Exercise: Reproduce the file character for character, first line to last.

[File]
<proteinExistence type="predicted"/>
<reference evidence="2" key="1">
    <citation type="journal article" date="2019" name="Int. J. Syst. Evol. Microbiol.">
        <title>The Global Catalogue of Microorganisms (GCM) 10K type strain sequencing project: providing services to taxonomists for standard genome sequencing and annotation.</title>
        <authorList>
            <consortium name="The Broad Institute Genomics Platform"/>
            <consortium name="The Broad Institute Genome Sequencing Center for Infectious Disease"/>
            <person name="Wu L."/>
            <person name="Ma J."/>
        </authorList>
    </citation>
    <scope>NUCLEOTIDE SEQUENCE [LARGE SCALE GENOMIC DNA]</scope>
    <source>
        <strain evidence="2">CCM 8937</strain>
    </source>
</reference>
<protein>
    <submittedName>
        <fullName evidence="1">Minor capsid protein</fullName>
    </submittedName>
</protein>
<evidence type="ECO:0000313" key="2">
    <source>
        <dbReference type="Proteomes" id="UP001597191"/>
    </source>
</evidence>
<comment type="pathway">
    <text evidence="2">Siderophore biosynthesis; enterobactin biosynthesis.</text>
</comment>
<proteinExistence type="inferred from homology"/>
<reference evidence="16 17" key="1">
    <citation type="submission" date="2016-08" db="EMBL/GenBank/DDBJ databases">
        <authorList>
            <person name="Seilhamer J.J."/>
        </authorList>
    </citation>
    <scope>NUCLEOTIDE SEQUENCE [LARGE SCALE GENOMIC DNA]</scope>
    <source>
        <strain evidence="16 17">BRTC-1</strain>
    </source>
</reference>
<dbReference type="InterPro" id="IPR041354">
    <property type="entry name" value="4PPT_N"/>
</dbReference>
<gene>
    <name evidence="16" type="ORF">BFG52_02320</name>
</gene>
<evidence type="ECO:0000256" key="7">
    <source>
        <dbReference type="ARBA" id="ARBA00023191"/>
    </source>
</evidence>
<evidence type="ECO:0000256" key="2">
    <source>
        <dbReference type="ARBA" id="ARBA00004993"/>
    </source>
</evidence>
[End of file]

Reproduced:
<proteinExistence type="predicted"/>
<reference evidence="2" key="1">
    <citation type="journal article" date="2019" name="Int. J. Syst. Evol. Microbiol.">
        <title>The Global Catalogue of Microorganisms (GCM) 10K type strain sequencing project: providing services to taxonomists for standard genome sequencing and annotation.</title>
        <authorList>
            <consortium name="The Broad Institute Genomics Platform"/>
            <consortium name="The Broad Institute Genome Sequencing Center for Infectious Disease"/>
            <person name="Wu L."/>
            <person name="Ma J."/>
        </authorList>
    </citation>
    <scope>NUCLEOTIDE SEQUENCE [LARGE SCALE GENOMIC DNA]</scope>
    <source>
        <strain evidence="2">CCM 8937</strain>
    </source>
</reference>
<protein>
    <submittedName>
        <fullName evidence="1">Minor capsid protein</fullName>
    </submittedName>
</protein>
<evidence type="ECO:0000313" key="2">
    <source>
        <dbReference type="Proteomes" id="UP001597191"/>
    </source>
</evidence>
<comment type="pathway">
    <text evidence="2">Siderophore biosynthesis; enterobactin biosynthesis.</text>
</comment>
<proteinExistence type="inferred from homology"/>
<reference evidence="16 17" key="1">
    <citation type="submission" date="2016-08" db="EMBL/GenBank/DDBJ databases">
        <authorList>
            <person name="Seilhamer J.J."/>
        </authorList>
    </citation>
    <scope>NUCLEOTIDE SEQUENCE [LARGE SCALE GENOMIC DNA]</scope>
    <source>
        <strain evidence="16 17">BRTC-1</strain>
    </source>
</reference>
<dbReference type="InterPro" id="IPR041354">
    <property type="entry name" value="4PPT_N"/>
</dbReference>
<gene>
    <name evidence="16" type="ORF">BFG52_02320</name>
</gene>
<evidence type="ECO:0000256" key="7">
    <source>
        <dbReference type="ARBA" id="ARBA00023191"/>
    </source>
</evidence>
<evidence type="ECO:0000256" key="2">
    <source>
        <dbReference type="ARBA" id="ARBA00004993"/>
    </source>
</evidence>